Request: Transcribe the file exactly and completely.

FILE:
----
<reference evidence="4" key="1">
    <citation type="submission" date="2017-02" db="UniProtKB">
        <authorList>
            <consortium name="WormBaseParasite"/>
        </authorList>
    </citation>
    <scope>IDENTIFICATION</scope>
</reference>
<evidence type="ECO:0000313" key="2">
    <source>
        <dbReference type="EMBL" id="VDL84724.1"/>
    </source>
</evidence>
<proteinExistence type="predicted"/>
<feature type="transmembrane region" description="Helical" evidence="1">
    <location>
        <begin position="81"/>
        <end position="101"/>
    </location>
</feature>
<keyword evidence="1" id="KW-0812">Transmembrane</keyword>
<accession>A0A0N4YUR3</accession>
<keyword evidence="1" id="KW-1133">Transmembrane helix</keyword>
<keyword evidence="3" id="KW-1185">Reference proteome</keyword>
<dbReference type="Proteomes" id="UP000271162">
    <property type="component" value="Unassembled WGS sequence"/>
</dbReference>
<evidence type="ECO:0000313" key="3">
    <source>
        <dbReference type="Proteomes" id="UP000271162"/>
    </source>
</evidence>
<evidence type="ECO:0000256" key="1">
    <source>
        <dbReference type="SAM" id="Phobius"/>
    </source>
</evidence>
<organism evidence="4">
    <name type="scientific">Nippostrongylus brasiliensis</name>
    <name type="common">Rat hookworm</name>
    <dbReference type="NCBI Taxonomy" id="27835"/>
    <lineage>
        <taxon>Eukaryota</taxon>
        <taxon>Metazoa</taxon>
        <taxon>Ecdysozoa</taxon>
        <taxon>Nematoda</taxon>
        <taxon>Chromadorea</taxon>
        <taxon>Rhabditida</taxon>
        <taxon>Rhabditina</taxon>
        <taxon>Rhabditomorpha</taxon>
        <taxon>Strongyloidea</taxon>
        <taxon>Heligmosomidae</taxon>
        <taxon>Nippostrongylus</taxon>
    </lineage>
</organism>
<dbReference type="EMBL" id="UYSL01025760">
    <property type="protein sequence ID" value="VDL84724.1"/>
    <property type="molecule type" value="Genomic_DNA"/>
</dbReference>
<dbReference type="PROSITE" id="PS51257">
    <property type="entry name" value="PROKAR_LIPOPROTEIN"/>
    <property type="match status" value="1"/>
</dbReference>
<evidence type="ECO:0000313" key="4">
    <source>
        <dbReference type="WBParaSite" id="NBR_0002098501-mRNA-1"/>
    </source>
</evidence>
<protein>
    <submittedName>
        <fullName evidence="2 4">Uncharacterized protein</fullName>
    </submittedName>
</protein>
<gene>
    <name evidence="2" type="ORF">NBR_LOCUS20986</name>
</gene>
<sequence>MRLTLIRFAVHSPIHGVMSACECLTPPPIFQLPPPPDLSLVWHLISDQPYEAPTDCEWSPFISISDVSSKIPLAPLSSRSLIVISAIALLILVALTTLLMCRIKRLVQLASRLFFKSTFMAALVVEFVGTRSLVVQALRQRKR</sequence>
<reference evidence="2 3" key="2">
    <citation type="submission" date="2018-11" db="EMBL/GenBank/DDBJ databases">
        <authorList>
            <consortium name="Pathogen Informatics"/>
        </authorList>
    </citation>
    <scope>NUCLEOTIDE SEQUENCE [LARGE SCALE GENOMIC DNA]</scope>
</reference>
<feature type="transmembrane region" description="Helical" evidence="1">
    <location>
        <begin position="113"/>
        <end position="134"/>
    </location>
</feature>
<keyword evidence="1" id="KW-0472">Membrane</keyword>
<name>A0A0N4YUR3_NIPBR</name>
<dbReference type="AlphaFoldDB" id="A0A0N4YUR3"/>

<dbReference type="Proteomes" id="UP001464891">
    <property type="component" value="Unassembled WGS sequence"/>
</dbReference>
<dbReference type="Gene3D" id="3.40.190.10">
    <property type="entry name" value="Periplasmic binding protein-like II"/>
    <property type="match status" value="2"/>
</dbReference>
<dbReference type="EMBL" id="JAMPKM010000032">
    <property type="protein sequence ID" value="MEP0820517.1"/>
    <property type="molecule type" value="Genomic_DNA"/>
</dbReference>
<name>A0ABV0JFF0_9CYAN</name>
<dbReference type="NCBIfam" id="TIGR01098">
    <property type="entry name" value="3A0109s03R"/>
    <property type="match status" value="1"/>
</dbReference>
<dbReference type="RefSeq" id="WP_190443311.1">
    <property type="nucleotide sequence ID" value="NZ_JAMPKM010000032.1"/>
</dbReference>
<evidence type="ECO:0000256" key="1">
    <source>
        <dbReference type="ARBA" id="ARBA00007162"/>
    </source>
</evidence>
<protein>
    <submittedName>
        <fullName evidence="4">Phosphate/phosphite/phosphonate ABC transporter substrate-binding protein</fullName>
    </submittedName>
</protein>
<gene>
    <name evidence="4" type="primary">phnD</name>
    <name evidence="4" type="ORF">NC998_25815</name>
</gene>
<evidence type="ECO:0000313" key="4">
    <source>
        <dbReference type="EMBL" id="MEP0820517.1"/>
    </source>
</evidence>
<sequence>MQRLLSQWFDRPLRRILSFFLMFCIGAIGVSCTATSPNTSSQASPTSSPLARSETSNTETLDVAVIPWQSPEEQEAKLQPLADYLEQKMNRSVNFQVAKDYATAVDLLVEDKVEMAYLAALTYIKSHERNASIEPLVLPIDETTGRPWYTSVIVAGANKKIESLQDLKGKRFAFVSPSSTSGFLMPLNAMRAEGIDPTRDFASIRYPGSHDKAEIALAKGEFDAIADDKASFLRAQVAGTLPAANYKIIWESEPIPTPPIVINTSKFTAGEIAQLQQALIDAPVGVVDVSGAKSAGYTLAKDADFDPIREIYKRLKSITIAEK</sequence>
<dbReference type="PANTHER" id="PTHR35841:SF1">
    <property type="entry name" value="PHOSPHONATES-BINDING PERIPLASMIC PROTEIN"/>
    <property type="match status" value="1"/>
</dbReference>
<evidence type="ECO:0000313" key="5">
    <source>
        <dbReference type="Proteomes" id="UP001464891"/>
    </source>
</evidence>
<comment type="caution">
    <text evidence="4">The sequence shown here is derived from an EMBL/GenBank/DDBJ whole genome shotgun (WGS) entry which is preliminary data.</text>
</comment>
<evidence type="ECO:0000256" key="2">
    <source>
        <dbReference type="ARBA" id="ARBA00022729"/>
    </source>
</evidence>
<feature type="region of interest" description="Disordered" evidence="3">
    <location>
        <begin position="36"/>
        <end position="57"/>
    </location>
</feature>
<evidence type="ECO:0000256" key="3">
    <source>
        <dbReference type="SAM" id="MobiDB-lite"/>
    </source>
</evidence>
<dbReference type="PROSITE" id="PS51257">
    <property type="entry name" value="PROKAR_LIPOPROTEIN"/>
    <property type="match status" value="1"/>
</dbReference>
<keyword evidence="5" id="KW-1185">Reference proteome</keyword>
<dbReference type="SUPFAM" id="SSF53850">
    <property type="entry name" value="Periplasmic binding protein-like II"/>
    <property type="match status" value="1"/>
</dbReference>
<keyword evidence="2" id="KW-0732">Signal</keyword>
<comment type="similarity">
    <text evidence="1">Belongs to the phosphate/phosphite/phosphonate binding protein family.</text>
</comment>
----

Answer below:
<reference evidence="4" key="1">
    <citation type="submission" date="2017-02" db="UniProtKB">
        <authorList>
            <consortium name="WormBaseParasite"/>
        </authorList>
    </citation>
    <scope>IDENTIFICATION</scope>
</reference>
<evidence type="ECO:0000313" key="2">
    <source>
        <dbReference type="EMBL" id="VDL84724.1"/>
    </source>
</evidence>
<proteinExistence type="predicted"/>
<feature type="transmembrane region" description="Helical" evidence="1">
    <location>
        <begin position="81"/>
        <end position="101"/>
    </location>
</feature>
<keyword evidence="1" id="KW-0812">Transmembrane</keyword>
<accession>A0A0N4YUR3</accession>
<keyword evidence="1" id="KW-1133">Transmembrane helix</keyword>
<keyword evidence="3" id="KW-1185">Reference proteome</keyword>
<dbReference type="Proteomes" id="UP000271162">
    <property type="component" value="Unassembled WGS sequence"/>
</dbReference>
<evidence type="ECO:0000313" key="3">
    <source>
        <dbReference type="Proteomes" id="UP000271162"/>
    </source>
</evidence>
<evidence type="ECO:0000256" key="1">
    <source>
        <dbReference type="SAM" id="Phobius"/>
    </source>
</evidence>
<organism evidence="4">
    <name type="scientific">Nippostrongylus brasiliensis</name>
    <name type="common">Rat hookworm</name>
    <dbReference type="NCBI Taxonomy" id="27835"/>
    <lineage>
        <taxon>Eukaryota</taxon>
        <taxon>Metazoa</taxon>
        <taxon>Ecdysozoa</taxon>
        <taxon>Nematoda</taxon>
        <taxon>Chromadorea</taxon>
        <taxon>Rhabditida</taxon>
        <taxon>Rhabditina</taxon>
        <taxon>Rhabditomorpha</taxon>
        <taxon>Strongyloidea</taxon>
        <taxon>Heligmosomidae</taxon>
        <taxon>Nippostrongylus</taxon>
    </lineage>
</organism>
<dbReference type="EMBL" id="UYSL01025760">
    <property type="protein sequence ID" value="VDL84724.1"/>
    <property type="molecule type" value="Genomic_DNA"/>
</dbReference>
<dbReference type="PROSITE" id="PS51257">
    <property type="entry name" value="PROKAR_LIPOPROTEIN"/>
    <property type="match status" value="1"/>
</dbReference>
<evidence type="ECO:0000313" key="4">
    <source>
        <dbReference type="WBParaSite" id="NBR_0002098501-mRNA-1"/>
    </source>
</evidence>
<protein>
    <submittedName>
        <fullName evidence="2 4">Uncharacterized protein</fullName>
    </submittedName>
</protein>
<gene>
    <name evidence="2" type="ORF">NBR_LOCUS20986</name>
</gene>
<sequence>MRLTLIRFAVHSPIHGVMSACECLTPPPIFQLPPPPDLSLVWHLISDQPYEAPTDCEWSPFISISDVSSKIPLAPLSSRSLIVISAIALLILVALTTLLMCRIKRLVQLASRLFFKSTFMAALVVEFVGTRSLVVQALRQRKR</sequence>
<reference evidence="2 3" key="2">
    <citation type="submission" date="2018-11" db="EMBL/GenBank/DDBJ databases">
        <authorList>
            <consortium name="Pathogen Informatics"/>
        </authorList>
    </citation>
    <scope>NUCLEOTIDE SEQUENCE [LARGE SCALE GENOMIC DNA]</scope>
</reference>
<feature type="transmembrane region" description="Helical" evidence="1">
    <location>
        <begin position="113"/>
        <end position="134"/>
    </location>
</feature>
<keyword evidence="1" id="KW-0472">Membrane</keyword>
<name>A0A0N4YUR3_NIPBR</name>
<dbReference type="AlphaFoldDB" id="A0A0N4YUR3"/>

<dbReference type="Proteomes" id="UP001464891">
    <property type="component" value="Unassembled WGS sequence"/>
</dbReference>
<dbReference type="Gene3D" id="3.40.190.10">
    <property type="entry name" value="Periplasmic binding protein-like II"/>
    <property type="match status" value="2"/>
</dbReference>
<dbReference type="EMBL" id="JAMPKM010000032">
    <property type="protein sequence ID" value="MEP0820517.1"/>
    <property type="molecule type" value="Genomic_DNA"/>
</dbReference>
<name>A0ABV0JFF0_9CYAN</name>
<dbReference type="NCBIfam" id="TIGR01098">
    <property type="entry name" value="3A0109s03R"/>
    <property type="match status" value="1"/>
</dbReference>
<dbReference type="RefSeq" id="WP_190443311.1">
    <property type="nucleotide sequence ID" value="NZ_JAMPKM010000032.1"/>
</dbReference>
<evidence type="ECO:0000256" key="1">
    <source>
        <dbReference type="ARBA" id="ARBA00007162"/>
    </source>
</evidence>
<protein>
    <submittedName>
        <fullName evidence="4">Phosphate/phosphite/phosphonate ABC transporter substrate-binding protein</fullName>
    </submittedName>
</protein>
<gene>
    <name evidence="4" type="primary">phnD</name>
    <name evidence="4" type="ORF">NC998_25815</name>
</gene>
<evidence type="ECO:0000313" key="4">
    <source>
        <dbReference type="EMBL" id="MEP0820517.1"/>
    </source>
</evidence>
<sequence>MQRLLSQWFDRPLRRILSFFLMFCIGAIGVSCTATSPNTSSQASPTSSPLARSETSNTETLDVAVIPWQSPEEQEAKLQPLADYLEQKMNRSVNFQVAKDYATAVDLLVEDKVEMAYLAALTYIKSHERNASIEPLVLPIDETTGRPWYTSVIVAGANKKIESLQDLKGKRFAFVSPSSTSGFLMPLNAMRAEGIDPTRDFASIRYPGSHDKAEIALAKGEFDAIADDKASFLRAQVAGTLPAANYKIIWESEPIPTPPIVINTSKFTAGEIAQLQQALIDAPVGVVDVSGAKSAGYTLAKDADFDPIREIYKRLKSITIAEK</sequence>
<dbReference type="PANTHER" id="PTHR35841:SF1">
    <property type="entry name" value="PHOSPHONATES-BINDING PERIPLASMIC PROTEIN"/>
    <property type="match status" value="1"/>
</dbReference>
<evidence type="ECO:0000313" key="5">
    <source>
        <dbReference type="Proteomes" id="UP001464891"/>
    </source>
</evidence>
<comment type="caution">
    <text evidence="4">The sequence shown here is derived from an EMBL/GenBank/DDBJ whole genome shotgun (WGS) entry which is preliminary data.</text>
</comment>
<evidence type="ECO:0000256" key="2">
    <source>
        <dbReference type="ARBA" id="ARBA00022729"/>
    </source>
</evidence>
<feature type="region of interest" description="Disordered" evidence="3">
    <location>
        <begin position="36"/>
        <end position="57"/>
    </location>
</feature>
<evidence type="ECO:0000256" key="3">
    <source>
        <dbReference type="SAM" id="MobiDB-lite"/>
    </source>
</evidence>
<dbReference type="PROSITE" id="PS51257">
    <property type="entry name" value="PROKAR_LIPOPROTEIN"/>
    <property type="match status" value="1"/>
</dbReference>
<keyword evidence="5" id="KW-1185">Reference proteome</keyword>
<dbReference type="SUPFAM" id="SSF53850">
    <property type="entry name" value="Periplasmic binding protein-like II"/>
    <property type="match status" value="1"/>
</dbReference>
<keyword evidence="2" id="KW-0732">Signal</keyword>
<comment type="similarity">
    <text evidence="1">Belongs to the phosphate/phosphite/phosphonate binding protein family.</text>
</comment>